What do FDs think of trustees – the good the bad and the ugly part 1


So what do FDs think of trustees?

Well it was certainly no easy task but we managed to pin down 261 in our first ever FD survey and gather consensus on their views of the decision-making practices of defined benefit trustees. We’ve previously surveyed trustees on the same topic and I’m going to compare and contrast our most recent trustee survey with results of the FD one to make the analysis more informative.

In this, my first blog of the series, I’ll cover the good – or those areas where there was strong alignment in views between these two parties. The second blog will cover the bad – those areas which now require much work to be done but at least there is agreement in opinion as to what needs to be done. In my third blog, I will cover the ugly – those areas where there is currently no agreement.

So what do over 260 FDs and 300 trustees agree on?

The GOOD – strong alignment of views

Good 1:
Well they’re united in their belief that poor governance can blight their plans. Some 97% of FDs believe there is a cost associated with poor governance, while 93% of trustees say poor governance is costly. For those respondents that believe there is a cost, Exhibit 1 breaks this down.

Exhibit 1: Costs associated with poor governance


Source: FD survey- The Governance Gap – Implementation Matters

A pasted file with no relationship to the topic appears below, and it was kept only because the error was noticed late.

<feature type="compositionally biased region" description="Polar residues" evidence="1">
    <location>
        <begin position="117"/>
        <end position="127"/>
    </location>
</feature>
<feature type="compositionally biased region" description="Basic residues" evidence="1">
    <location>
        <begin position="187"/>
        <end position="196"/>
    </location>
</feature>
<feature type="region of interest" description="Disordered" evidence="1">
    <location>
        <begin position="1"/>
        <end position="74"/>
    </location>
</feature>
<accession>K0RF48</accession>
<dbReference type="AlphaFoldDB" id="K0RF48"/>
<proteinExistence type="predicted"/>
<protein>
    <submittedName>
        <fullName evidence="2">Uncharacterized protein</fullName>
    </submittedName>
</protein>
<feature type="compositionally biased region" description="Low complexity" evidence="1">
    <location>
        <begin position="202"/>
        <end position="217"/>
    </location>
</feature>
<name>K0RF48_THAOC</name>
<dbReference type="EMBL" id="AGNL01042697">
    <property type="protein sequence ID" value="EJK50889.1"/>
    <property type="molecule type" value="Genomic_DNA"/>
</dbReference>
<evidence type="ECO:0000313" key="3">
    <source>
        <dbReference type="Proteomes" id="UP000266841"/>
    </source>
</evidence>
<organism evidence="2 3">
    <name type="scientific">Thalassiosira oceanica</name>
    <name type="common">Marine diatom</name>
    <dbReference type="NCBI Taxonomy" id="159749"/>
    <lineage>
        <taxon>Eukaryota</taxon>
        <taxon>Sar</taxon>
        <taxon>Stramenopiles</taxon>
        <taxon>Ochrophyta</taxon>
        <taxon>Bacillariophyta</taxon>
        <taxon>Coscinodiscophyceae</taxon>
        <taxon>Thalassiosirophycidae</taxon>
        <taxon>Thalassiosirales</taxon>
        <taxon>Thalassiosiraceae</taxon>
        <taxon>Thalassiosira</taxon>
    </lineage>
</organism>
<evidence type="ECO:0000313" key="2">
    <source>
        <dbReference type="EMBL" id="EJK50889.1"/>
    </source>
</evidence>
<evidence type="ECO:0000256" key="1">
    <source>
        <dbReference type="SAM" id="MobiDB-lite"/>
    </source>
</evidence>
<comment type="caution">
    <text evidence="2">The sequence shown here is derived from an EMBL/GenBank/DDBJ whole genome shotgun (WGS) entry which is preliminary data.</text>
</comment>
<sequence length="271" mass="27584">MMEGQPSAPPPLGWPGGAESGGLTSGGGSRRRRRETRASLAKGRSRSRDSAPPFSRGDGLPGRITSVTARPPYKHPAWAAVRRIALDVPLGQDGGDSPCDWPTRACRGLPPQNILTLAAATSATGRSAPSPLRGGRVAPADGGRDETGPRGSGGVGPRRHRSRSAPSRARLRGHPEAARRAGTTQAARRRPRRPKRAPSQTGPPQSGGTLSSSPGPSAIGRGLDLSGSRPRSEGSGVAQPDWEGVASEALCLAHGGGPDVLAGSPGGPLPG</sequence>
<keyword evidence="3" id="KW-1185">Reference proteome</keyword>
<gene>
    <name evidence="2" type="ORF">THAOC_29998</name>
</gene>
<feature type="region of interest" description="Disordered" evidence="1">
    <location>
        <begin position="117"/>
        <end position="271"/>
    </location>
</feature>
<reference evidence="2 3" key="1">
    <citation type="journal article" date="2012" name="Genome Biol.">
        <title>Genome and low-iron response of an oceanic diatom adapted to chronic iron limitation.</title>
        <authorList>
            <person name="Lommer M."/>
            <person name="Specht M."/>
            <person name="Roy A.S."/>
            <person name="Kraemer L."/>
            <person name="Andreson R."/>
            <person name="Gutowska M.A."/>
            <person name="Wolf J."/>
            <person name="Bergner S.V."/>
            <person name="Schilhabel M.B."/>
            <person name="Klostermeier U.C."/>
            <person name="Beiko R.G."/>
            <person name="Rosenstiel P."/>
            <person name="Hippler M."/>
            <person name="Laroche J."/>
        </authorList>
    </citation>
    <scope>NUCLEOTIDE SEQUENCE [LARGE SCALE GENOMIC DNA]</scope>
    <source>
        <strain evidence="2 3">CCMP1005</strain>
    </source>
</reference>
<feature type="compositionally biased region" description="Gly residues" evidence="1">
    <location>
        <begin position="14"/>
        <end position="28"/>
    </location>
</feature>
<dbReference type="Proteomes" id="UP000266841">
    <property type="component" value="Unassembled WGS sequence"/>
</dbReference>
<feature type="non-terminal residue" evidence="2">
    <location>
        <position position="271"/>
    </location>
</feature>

How costly exactly? Again FDs and trustees are largely in agreement. When asked to translate this into a monetary cost, some 37% of FDs and 31% of trustees cited an annual cost of more than 1% of assets per year. This is of particular importance in the current low return environment. The above would suggest that FDs and trustees believe that good governance is worth paying for…….and indeed you’ll see evidence of this in my next blog.

Good 2:

Well, the vast majority of plans have done the investment strategy spadework to position themselves for the successful execution of their plans. Some 83% of FDs say their plans have a formal investment strategy in place to achieve their goals and to deal with the risks associated with the plan. In general, the majority of FDs are confident about the strategy that has been designed for their DB plans. There is strong alignment between FDs and trustees.

Given that there is agreement that the strategy issues have largely been resolved, in my next blog we will look at the “bad” – the greatest governance gap now lies in the efficient implementation of the long term solution. In my last blog we’ll look at “the ugly and the un-agreed-upon”.

To read the full FD survey please click here

Sital Cheema-Associate Director, Client Strategy & Research EMEA


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